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IN SHORT: A barbarian date movie. Who would've thunk it?
Before there were comic book superheroes, there were "pulp" heroes. "Pulp" referred both to the cheap newsprint paper the stories were printed on as well as the condition the bad guys in the stories were always left in once the hero got done. As in "beaten to a . . ."
Before there was science-fantasy, there was plain old Fantasy writing. Most of those tales took their roots in tales of chivalry and knights and kings and their time frames in periods that never existed. A Texan named Robert E. Howard wrote the template for stories of barbarians and Kings; of beautiful women and hideous demons; of battles on land and sea. Emphasis on the women, and the demons. What all the stories have in common are a barbarian, whose muscles are mightier than his grey matter, who comes to a civilized land where the nobility is even dumber than he. The Barbarian must save the kingdom from ancient evil -- demons and monsters and such from a much earlier time. The difference between Kull and Conan is that Kull gets to become king fairly early on in his career and finds himself battling politicians even more than demons. Barbarians don't like that, y'know.
Yep, Cranky read them all, beginning with the Roy Thomas/Barry Windsor-Smith adaptations of the Conan stories (and the Thomas/ John and Marie Severin adaptations of Kull) for Marvel Comics and then ploughed through the paperback collections of Howard's "real" writings. I knew Kull the Conqueror was going to be a hard flick to sit through because pounds of pulp were still stuck to a brain stem somewhere in my head. I was convinced I was in for a big screen take on star Kevin Sorbo's "Hercules," with a different name and all the blood and violence television won't allow. But I was wrong.
The creative team behind Kull the Conqueror have pretty much crammed all the REH template stuff into a nice and compact package, leaving out only the couple of hundred gallons of steaming, fresh blood that liberally colored the battle pages in each story. There's so much story here that I'm not even going to try to summarize it. Let's just say that the background has to be explained by the supporting characters at least two or three times. There's something to do with ancient evil and demons and Hell on earth -- all the good stuff. What keeps Kull the Conqueror from total confusion is that the screenplay by Charles Edward Pogue has pillaged all the comedic concepts that make Sorbo's "Hercules" television show so much fun. There are close to a dozen back-handed one-liners in the flick that are terrifically funny. Harvey Fierstein shows up for ten minutes or so as a slave trader with a rather unique, shall we say, fashion sense. Always good for a laugh.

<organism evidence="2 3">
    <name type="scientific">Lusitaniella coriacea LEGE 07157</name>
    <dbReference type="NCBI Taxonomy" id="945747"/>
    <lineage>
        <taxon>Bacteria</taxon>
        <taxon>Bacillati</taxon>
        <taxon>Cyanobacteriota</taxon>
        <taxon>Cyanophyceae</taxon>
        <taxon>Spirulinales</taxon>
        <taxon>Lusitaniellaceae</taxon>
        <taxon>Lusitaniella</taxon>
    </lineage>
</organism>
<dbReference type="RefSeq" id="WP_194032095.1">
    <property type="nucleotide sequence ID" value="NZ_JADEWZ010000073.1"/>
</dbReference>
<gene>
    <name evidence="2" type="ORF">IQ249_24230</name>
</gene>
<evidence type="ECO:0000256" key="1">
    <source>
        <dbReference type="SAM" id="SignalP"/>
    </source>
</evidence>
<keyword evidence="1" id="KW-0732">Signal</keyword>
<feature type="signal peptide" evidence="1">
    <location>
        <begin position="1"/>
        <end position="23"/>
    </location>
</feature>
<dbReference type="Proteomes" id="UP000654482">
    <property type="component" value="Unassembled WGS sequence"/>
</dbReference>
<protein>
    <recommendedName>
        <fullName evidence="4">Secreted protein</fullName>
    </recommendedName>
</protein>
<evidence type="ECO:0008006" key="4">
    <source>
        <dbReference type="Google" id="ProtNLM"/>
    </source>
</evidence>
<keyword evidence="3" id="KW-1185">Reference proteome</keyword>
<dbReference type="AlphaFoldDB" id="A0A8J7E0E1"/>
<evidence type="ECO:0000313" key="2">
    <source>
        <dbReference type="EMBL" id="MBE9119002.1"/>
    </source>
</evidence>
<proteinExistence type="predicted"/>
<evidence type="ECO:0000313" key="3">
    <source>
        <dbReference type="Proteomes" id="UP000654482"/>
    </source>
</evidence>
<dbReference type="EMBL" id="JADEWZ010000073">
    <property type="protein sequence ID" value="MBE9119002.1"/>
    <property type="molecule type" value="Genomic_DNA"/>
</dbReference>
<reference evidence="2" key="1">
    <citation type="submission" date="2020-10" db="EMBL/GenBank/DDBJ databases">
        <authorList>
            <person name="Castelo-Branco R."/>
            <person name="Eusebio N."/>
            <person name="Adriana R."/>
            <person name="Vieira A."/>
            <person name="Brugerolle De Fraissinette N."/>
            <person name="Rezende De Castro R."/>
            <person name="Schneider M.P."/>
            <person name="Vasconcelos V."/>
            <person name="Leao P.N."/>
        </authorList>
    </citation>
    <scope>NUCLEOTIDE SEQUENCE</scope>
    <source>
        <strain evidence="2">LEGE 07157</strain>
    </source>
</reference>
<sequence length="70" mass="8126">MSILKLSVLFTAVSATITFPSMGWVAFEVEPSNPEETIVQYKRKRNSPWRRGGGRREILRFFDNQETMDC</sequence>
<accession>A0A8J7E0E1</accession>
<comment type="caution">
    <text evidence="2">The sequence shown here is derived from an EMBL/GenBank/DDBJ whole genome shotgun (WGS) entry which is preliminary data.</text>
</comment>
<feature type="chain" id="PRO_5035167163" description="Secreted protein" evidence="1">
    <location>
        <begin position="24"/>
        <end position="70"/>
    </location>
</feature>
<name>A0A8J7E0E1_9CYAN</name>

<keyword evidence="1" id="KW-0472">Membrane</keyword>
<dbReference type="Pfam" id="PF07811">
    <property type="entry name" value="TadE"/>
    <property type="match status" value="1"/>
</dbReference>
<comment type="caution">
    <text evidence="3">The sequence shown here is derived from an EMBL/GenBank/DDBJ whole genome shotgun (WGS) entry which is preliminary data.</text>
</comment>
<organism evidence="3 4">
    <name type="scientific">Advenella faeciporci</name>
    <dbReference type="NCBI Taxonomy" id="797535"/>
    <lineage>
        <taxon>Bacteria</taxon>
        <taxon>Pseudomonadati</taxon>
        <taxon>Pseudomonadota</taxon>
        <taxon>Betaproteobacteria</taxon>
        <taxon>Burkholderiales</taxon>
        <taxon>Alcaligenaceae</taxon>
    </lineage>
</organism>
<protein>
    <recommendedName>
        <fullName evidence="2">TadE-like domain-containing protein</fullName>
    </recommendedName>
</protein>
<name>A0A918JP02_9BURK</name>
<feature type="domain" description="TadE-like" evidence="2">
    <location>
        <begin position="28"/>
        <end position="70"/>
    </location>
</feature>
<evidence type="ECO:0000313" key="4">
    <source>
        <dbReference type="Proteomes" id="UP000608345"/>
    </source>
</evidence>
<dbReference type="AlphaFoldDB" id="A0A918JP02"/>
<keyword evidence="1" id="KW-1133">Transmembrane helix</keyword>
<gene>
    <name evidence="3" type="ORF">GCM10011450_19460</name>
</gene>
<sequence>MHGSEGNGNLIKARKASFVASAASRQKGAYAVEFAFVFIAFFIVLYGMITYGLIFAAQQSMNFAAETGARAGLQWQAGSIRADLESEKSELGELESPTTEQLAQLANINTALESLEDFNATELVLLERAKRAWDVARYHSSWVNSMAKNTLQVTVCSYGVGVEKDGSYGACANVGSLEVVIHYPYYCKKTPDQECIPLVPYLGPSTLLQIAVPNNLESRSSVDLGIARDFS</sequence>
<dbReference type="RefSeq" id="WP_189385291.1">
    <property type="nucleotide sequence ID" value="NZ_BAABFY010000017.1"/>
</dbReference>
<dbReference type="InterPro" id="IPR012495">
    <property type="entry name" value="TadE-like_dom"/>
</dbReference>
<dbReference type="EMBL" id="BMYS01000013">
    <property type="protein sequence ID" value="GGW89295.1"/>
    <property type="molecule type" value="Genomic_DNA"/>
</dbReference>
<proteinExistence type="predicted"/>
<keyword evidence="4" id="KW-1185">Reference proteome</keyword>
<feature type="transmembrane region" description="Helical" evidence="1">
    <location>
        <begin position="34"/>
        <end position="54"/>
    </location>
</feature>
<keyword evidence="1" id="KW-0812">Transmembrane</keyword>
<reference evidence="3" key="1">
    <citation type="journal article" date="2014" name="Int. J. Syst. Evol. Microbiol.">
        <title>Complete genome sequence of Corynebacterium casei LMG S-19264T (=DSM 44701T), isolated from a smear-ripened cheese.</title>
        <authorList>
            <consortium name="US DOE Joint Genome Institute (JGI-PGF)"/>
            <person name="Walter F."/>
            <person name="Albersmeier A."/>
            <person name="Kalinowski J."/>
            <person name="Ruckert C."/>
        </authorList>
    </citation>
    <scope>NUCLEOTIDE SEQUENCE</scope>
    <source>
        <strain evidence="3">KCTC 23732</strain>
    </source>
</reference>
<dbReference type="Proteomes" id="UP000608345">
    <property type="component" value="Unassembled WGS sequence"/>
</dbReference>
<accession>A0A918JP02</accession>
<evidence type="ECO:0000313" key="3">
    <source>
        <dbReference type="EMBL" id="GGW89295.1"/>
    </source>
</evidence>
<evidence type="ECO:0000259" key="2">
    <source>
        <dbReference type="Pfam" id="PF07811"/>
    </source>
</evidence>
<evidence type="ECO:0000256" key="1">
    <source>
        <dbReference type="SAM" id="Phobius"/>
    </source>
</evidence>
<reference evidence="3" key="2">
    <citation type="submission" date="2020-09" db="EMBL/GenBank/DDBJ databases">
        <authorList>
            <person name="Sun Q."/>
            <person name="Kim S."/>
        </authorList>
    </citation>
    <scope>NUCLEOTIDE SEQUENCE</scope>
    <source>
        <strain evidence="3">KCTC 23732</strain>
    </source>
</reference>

But they went overboard with nods to George Lucas' Star Wars Trilogy. The first one will have you doing double takes, the second time you'll be able to speak the line back at the screen. Just goes to show that Darth Vader is an even older evil than we suspected.
Tia Carrere is, as usual, hotter than hot as the bad girl with the good job (Queen of Valusia). Karina Lombard is just as sexy as the good girl with the bad job (harem harlot and soothsayer).
The fighting sequences are the let down. They're just not interesting. What was interesting, to Cranky, is that all the boy kidlets who walked in expecting buckets of blood and guts du jour walked out mumbling how the movie was "garbage." They were in the minority.
Kull the Conqueror treads a mighty fine line between adventure and comedy. It does it well.
On average, a first run movie ticket will run you Eight Bucks. Were Cranky able to set his own price for , he would have paid . . .
And while we're on the topic, you should be able to rent the movie based on Howard's life story that got lost in last year's Oscar race. The Whole Wide World stars Vincent D'Onofrio as Howard, and Jerry Maguire's Renee Zellweger as Novalyne Price, the only other love of his life, besides his mom. That's recommended too.
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